Several factors have been found to increase the risk of anal cancer, including:
July 26, 2013
- Older age. Most cases of anal cancer occur in people age 50 and older.
- Many sexual partners. Men and women who have many sexual partners over their lifetimes have a greater risk of anal cancer.
- Anal sex. Men and women who engage in anal sex have an increased risk of anal cancer.
- Smoking. Smoking cigarettes may increase your risk of anal cancer.
- Human papillomavirus (HPV). HPV infection increases your risk of several cancers, including anal cancer and cervical cancer. HPV infection is a sexually transmitted infection that can also cause genital warts.
- Drugs or conditions that suppress your immune system. People who take drugs to suppress their immune systems (immunosuppressive drugs), including people who have received organ transplants, may have an increased risk of anal cancer. HIV — the virus that causes AIDS — suppresses the immune system and increases the risk of anal cancer.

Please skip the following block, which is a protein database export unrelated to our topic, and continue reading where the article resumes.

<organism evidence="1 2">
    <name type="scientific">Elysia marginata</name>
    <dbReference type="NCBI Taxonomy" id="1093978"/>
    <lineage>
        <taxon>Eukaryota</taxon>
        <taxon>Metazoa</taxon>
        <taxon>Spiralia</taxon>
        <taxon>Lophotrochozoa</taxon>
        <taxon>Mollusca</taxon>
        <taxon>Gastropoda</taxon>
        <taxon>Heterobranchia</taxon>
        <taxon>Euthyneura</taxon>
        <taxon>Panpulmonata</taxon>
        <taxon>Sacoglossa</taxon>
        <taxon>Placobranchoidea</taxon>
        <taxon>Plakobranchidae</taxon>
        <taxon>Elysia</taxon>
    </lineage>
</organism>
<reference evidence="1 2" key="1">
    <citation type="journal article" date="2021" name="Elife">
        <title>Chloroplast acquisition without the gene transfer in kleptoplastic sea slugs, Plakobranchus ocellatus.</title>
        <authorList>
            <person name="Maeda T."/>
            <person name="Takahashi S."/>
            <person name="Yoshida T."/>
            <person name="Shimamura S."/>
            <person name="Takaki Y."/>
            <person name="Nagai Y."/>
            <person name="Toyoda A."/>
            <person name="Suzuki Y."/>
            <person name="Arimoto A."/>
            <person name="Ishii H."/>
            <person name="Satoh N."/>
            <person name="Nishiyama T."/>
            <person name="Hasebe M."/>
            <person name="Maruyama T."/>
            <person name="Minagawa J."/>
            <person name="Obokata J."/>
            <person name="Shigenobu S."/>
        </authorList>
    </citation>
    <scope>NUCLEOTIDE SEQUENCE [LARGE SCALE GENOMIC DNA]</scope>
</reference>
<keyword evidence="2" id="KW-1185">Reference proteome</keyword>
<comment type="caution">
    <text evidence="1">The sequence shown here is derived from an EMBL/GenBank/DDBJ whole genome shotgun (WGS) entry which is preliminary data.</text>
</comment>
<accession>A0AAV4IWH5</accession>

- Deng GE, et al. Evidence-based clinical practice guidelines for integrative oncology: Complementary therapies and botanicals. Journal of the Society for Integrative Oncology. 2009;7:85.
- Anal carcinoma. Fort Washington, Pa.: National Comprehensive Cancer Network. http://www.nccn.org/professionals/physician_gls/f_guidelines.asp. Accessed May 23, 2013.
- Anal cancer treatment (PDQ). National Cancer Institute. http://www.cancer.gov/cancertopics/pdq/treatment/anal/patient. Accessed May 23, 2013.
- Gardasil (prescribing information). Whitehouse Station, N.J.: Merck & Co. Inc.; 2013. http://www.gardasil.com. Accessed May 23, 2013.
- Cervarix (prescribing information). Research Triangle Park, N.C.: GlaxoSmithKline; 2012. http://us.gsk.com/html/medicines/index.html#vaccines. Accessed May 23, 2013.
- Taking time: Support for people with cancer. National Cancer Institute. http://cancer.gov/cancertopics/takingtime. Accessed May 28, 2013.